My experience in Texas was we had about a 10% non return rate. Various reasons given. Moved, animal deceased, animal given away etc. Perhaps some valid perhaps some not. Took a fair amount of staff time to follow up. Hence the move to younger spay and neuter. One could argue if that was right but it was done to address a preceived problem. ie. non altered animals. I guess numbers would vary by facility. 10% does not sound like much but at even 1,000 animals per year adds up. Much less a facility that may take in tens of thousands. It is good to hear you are having good success with your rates. I know there are some groups that advocate marketing and adoptions primarily. And some that advocate spay an neuter primarily. Given the size of the issue it would seem like a joint approach would be appropriate. The good news is the more focus on the issue the more likely hood of a resolution! Appreciate the time and effort you have put in on this blog. Quite frankly its the only one I know of that attempts to present both sides of each issue in a non emotional lets see if we can address the problem forum! Thanks heaven too at lest to date it has not been over run by folks with "other agenda's" and taken off topic. Thanks for the good work!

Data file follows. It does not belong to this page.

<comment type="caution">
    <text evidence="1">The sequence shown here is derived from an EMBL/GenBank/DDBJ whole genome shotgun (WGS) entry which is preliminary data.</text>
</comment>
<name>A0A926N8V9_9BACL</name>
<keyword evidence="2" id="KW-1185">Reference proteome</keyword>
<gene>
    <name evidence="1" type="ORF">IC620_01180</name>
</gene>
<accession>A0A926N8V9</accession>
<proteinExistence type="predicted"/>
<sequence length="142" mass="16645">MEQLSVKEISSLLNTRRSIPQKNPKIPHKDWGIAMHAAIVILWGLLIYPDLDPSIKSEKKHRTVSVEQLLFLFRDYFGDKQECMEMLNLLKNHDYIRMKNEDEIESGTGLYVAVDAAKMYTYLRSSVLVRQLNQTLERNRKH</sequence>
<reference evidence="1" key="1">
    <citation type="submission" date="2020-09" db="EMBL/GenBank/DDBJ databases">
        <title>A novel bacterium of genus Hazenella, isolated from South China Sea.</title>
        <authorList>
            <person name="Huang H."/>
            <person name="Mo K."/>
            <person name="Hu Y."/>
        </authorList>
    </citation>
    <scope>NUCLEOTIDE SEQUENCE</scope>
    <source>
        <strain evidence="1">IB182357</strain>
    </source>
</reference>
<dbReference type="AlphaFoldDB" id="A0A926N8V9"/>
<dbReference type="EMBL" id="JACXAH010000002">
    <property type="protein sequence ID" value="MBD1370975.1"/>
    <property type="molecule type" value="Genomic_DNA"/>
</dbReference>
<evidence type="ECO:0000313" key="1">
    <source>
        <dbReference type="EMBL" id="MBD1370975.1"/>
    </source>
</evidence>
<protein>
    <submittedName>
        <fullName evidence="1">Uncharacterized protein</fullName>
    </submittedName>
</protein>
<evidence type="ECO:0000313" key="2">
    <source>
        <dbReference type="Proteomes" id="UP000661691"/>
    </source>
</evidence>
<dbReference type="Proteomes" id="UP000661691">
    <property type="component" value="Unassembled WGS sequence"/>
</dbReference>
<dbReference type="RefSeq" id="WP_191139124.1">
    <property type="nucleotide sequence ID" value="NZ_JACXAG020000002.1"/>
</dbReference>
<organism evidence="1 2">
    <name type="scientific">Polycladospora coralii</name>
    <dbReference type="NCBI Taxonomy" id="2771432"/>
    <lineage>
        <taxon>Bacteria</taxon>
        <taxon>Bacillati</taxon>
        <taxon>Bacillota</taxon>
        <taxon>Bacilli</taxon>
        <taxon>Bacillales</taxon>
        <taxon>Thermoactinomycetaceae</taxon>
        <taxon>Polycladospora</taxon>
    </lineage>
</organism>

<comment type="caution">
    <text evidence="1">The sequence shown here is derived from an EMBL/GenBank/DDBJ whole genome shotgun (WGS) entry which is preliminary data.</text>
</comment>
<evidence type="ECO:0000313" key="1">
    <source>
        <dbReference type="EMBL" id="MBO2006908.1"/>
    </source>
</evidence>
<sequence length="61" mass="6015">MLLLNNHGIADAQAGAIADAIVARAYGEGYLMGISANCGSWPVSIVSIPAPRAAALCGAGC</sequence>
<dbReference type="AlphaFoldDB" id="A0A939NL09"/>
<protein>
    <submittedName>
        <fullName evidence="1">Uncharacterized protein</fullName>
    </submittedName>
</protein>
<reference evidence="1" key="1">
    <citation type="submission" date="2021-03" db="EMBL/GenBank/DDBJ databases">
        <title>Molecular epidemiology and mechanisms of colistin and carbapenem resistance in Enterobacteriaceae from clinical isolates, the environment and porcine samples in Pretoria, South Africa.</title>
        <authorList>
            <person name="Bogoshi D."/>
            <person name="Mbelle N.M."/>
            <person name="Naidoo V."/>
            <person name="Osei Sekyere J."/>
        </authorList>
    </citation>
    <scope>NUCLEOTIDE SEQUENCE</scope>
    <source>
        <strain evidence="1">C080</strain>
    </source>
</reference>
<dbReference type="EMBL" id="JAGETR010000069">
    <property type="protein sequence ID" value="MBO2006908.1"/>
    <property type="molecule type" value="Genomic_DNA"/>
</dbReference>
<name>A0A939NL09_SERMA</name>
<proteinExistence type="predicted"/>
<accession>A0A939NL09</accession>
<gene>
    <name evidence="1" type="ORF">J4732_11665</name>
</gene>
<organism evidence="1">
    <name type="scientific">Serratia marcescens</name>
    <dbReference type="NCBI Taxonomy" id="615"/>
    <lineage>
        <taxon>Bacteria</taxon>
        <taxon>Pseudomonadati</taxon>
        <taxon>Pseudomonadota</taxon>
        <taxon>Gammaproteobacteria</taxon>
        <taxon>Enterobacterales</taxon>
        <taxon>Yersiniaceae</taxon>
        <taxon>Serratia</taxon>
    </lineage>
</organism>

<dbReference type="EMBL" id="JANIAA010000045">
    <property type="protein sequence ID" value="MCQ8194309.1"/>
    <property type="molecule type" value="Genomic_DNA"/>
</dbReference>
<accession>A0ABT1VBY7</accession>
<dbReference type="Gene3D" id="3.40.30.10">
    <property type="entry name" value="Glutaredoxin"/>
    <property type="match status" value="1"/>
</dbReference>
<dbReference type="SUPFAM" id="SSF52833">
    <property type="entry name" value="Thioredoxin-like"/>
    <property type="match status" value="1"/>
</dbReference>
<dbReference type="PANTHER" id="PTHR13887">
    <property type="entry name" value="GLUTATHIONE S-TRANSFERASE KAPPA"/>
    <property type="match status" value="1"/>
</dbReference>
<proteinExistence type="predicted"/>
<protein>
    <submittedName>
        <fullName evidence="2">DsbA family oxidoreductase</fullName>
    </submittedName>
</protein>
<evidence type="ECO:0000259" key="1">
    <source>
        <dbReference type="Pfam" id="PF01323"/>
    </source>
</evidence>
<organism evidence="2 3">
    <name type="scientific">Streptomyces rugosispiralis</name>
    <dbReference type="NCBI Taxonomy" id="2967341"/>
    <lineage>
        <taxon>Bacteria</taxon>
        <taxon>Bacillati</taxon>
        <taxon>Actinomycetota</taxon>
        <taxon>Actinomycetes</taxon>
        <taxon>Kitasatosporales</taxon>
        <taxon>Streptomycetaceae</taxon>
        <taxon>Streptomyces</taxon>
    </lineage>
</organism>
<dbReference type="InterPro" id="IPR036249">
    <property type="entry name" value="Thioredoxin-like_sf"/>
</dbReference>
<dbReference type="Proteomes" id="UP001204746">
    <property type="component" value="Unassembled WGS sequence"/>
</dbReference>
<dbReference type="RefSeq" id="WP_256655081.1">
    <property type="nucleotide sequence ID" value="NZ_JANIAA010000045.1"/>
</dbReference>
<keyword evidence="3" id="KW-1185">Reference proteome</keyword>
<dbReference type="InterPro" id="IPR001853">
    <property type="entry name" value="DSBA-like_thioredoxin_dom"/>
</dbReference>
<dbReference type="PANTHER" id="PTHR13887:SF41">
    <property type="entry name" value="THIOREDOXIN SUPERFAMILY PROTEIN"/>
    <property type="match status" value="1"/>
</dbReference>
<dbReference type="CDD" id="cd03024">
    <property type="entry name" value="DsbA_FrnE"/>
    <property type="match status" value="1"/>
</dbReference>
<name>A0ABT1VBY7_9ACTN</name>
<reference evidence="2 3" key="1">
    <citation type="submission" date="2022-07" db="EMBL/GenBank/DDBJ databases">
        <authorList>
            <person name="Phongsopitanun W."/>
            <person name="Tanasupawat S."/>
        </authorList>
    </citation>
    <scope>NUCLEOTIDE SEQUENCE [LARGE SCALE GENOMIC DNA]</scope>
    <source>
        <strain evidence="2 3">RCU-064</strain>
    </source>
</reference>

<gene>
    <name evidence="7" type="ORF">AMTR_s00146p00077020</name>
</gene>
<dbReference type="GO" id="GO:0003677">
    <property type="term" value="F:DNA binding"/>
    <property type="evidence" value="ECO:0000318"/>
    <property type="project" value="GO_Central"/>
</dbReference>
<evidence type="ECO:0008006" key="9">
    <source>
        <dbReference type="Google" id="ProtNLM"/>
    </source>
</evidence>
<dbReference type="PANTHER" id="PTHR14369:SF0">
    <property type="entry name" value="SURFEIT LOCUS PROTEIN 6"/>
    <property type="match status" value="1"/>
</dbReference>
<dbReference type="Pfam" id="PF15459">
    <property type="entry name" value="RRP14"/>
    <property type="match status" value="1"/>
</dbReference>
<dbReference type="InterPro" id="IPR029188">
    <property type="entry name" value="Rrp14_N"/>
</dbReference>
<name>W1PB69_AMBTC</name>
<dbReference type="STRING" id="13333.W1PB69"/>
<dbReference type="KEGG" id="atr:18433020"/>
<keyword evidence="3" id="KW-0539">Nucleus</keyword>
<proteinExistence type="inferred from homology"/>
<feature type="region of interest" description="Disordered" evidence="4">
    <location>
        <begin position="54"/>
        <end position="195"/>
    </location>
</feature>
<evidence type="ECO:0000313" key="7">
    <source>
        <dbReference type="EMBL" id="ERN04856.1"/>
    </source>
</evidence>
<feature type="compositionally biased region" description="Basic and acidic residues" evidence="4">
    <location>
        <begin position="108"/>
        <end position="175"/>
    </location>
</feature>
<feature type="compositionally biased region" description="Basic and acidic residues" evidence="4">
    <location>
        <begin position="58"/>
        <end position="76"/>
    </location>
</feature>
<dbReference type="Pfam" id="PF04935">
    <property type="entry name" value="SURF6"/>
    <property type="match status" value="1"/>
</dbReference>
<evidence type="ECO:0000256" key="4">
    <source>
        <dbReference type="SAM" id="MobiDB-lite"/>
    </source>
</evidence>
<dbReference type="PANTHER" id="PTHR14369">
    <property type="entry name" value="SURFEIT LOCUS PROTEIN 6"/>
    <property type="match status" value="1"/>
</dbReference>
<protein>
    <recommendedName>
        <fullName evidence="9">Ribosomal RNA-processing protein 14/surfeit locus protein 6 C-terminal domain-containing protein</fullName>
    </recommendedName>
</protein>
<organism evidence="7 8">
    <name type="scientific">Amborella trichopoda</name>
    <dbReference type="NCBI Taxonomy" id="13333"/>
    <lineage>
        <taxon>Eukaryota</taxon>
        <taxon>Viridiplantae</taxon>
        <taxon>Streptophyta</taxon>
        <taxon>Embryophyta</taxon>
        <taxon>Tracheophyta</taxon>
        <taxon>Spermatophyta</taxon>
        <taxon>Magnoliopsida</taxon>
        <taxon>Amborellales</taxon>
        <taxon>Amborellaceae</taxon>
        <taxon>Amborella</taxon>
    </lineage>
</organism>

Thanks Randy - and thanks for adding to the discussion. I always hope this can remain a place for intelligent debate because if we quit debating some of the issues, or ignoring them, we will lose a lot of good ideas for success.

Doris Muller

Thanks for this very interesting and important information.

Considering the affects of loss of hormones on humans, I've often wondered what affect the loss of hormones had on the animals. I can't help but think there's so much more that should be studied.

Lis Carey